A “snow code” issued by the Government reassures people worried they could be liable if someone slipped and injured themselves on paths cleared outside their homes.
County Coun. Tim Ashton, who is responsible for highways and transport in Lancashire, said: “The new snow code is a victory for commonsense.
“It addresses the uncertainty everyone had last year about whether they put themselves at risk of being sued by clearing public areas or the pavement outside their home.
“The advice from the Government is as clear as it can be – there’s no law stopping residents from removing snow.
“As long as you clear it carefully and don’t make the pathway worse than it was before you started, it’s unlikely you could be held legally responsible for anyone being injured.”
This year Burnley council staff will clear pathways and refill grit bins if prolonged winter weather strikes in a move that marks closer liaison between local authorities and county council.
The county council says it treats footpaths during continuous severe weather.
Paths leading to transport interchanges, main employment centres, shopping centres and hospitals are gritted, with snow clearance considered for others depending on available resources.
Coun. Ashton added: “The main limitation for councils last year was that the bad weather lasted so long supplies of salt began to run low, then salt was rationed by the Government and had to be prioritised for keeping the main roads open.
“This year the county council has 35% more salt in stock, we have filled grit bins with a special mix of salt and sand and the same material will be used on the pavements, which we will treat sooner thanks to closer working with district councils.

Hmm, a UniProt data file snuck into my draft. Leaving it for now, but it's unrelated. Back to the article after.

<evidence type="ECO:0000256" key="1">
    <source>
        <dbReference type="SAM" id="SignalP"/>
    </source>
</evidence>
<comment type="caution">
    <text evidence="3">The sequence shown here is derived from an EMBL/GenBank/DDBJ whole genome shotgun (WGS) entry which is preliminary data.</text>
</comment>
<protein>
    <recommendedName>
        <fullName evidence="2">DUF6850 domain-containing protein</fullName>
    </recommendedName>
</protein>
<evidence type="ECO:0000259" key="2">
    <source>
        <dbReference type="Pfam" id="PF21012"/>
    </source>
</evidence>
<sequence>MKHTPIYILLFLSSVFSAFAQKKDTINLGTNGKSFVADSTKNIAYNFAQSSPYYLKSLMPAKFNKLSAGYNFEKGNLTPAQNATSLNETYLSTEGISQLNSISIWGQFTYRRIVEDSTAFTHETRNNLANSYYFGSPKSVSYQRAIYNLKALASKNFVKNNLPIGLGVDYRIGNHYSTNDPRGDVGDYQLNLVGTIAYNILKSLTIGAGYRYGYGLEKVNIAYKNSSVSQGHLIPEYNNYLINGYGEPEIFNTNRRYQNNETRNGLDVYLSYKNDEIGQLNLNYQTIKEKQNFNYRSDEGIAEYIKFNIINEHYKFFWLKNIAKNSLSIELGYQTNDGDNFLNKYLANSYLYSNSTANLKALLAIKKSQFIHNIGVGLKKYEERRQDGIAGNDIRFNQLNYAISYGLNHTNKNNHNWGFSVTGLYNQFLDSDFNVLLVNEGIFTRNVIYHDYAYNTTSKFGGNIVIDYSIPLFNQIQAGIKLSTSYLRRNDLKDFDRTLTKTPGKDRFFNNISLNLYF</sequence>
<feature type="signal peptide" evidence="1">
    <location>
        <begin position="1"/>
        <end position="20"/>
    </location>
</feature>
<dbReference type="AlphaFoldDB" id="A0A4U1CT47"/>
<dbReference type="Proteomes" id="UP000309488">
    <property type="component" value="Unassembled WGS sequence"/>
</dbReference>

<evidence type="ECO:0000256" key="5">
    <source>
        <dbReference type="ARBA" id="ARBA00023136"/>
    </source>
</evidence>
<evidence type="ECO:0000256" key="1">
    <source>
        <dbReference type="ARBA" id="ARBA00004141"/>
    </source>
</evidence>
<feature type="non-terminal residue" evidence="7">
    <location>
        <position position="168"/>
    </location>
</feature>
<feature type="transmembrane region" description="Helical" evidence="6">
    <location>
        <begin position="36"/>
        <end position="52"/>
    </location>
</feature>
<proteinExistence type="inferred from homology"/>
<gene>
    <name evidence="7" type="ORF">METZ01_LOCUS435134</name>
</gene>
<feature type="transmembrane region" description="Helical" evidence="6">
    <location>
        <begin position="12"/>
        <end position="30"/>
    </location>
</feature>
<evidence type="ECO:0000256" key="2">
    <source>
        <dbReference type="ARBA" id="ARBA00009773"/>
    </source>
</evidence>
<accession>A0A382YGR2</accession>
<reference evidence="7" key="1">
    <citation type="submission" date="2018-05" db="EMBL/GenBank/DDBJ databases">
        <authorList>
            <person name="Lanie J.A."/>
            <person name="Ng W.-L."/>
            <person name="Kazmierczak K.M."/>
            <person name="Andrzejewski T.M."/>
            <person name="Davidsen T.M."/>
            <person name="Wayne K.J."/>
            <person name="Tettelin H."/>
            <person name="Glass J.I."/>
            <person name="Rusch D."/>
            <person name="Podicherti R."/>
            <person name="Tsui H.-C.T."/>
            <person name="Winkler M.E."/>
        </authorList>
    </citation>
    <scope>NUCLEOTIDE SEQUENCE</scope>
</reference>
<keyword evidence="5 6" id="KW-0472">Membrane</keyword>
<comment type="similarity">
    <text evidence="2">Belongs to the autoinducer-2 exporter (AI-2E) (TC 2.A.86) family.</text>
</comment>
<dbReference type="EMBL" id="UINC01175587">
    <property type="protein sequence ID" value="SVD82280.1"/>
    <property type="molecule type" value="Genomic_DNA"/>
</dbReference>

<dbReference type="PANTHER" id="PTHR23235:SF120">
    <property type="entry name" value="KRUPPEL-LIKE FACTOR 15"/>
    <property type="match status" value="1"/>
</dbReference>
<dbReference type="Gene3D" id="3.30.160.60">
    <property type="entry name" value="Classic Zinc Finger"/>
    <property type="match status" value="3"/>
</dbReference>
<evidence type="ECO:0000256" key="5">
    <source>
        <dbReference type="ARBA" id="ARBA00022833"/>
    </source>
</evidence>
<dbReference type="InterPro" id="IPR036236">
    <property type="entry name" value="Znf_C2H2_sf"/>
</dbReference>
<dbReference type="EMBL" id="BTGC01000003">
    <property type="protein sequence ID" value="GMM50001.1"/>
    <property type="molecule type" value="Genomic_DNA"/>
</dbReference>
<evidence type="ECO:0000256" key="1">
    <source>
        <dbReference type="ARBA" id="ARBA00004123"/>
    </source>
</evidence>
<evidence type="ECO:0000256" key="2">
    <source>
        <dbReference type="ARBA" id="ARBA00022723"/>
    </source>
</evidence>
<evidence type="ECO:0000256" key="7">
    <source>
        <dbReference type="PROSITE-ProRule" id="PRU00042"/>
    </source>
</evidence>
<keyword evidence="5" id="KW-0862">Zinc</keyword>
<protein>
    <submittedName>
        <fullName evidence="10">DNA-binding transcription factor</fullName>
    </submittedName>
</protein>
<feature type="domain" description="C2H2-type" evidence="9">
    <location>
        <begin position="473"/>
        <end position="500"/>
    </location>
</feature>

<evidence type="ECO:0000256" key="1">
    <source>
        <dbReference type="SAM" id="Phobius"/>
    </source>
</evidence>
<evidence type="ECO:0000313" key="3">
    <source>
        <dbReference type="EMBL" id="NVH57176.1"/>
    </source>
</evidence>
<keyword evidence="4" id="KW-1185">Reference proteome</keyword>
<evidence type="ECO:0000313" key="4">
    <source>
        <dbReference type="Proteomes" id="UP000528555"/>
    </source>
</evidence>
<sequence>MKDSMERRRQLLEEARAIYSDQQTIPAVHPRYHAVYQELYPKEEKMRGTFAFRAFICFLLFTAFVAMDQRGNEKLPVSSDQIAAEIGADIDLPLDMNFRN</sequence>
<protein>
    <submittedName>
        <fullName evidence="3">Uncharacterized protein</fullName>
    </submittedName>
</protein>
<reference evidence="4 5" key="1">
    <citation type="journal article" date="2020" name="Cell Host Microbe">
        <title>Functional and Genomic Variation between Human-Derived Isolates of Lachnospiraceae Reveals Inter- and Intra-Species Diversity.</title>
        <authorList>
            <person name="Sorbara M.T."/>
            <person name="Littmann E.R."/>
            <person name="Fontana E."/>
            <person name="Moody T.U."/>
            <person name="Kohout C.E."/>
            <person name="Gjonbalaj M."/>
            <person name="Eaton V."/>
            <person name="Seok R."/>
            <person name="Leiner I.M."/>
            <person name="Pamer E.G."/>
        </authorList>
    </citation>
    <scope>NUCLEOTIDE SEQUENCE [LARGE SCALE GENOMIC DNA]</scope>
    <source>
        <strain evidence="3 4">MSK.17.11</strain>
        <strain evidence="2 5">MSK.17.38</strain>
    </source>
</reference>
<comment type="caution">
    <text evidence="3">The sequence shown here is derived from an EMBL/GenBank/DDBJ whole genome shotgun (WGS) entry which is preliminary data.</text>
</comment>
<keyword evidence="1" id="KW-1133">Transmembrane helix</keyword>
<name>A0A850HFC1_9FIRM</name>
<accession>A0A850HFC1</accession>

“We’re certainly better prepared than ever to keep Lancashire moving this winter.”
Anyone using the salt and sand mix from grit bins is asked to use it make the roads and pavements safer for everyone, and not to use it on private land.
The Snow Code says:
l There’s no law stopping anyone from clearing snow and ice on the pavement outside their home, or from public spaces.
l It’s unlikely anyone will be sued or held legally responsible for any injuries on the path if has been cleared carefully. People walking on ice and snow have a responsibility to be careful themselves.
l Be careful – do not make pathways more dangerous by causing them to refreeze.
l Start early – it is easier to move fresh, loose snow than hard snow that has been packed down through being walked on.
l Use sand or salt to melt snow and improve traction. Never use water to melt snow, which may refreeze and cause black ice, making the pathway more dangerous than it was before.
l Use some table salt to prevent pathways refreezing when temperatures drop.
l When shovelling snow, take care not to block other people’s paths or highways drains. Clear a path down the middle of the area so that it is possible to walk easily and move snow from the centre of the path to the sides.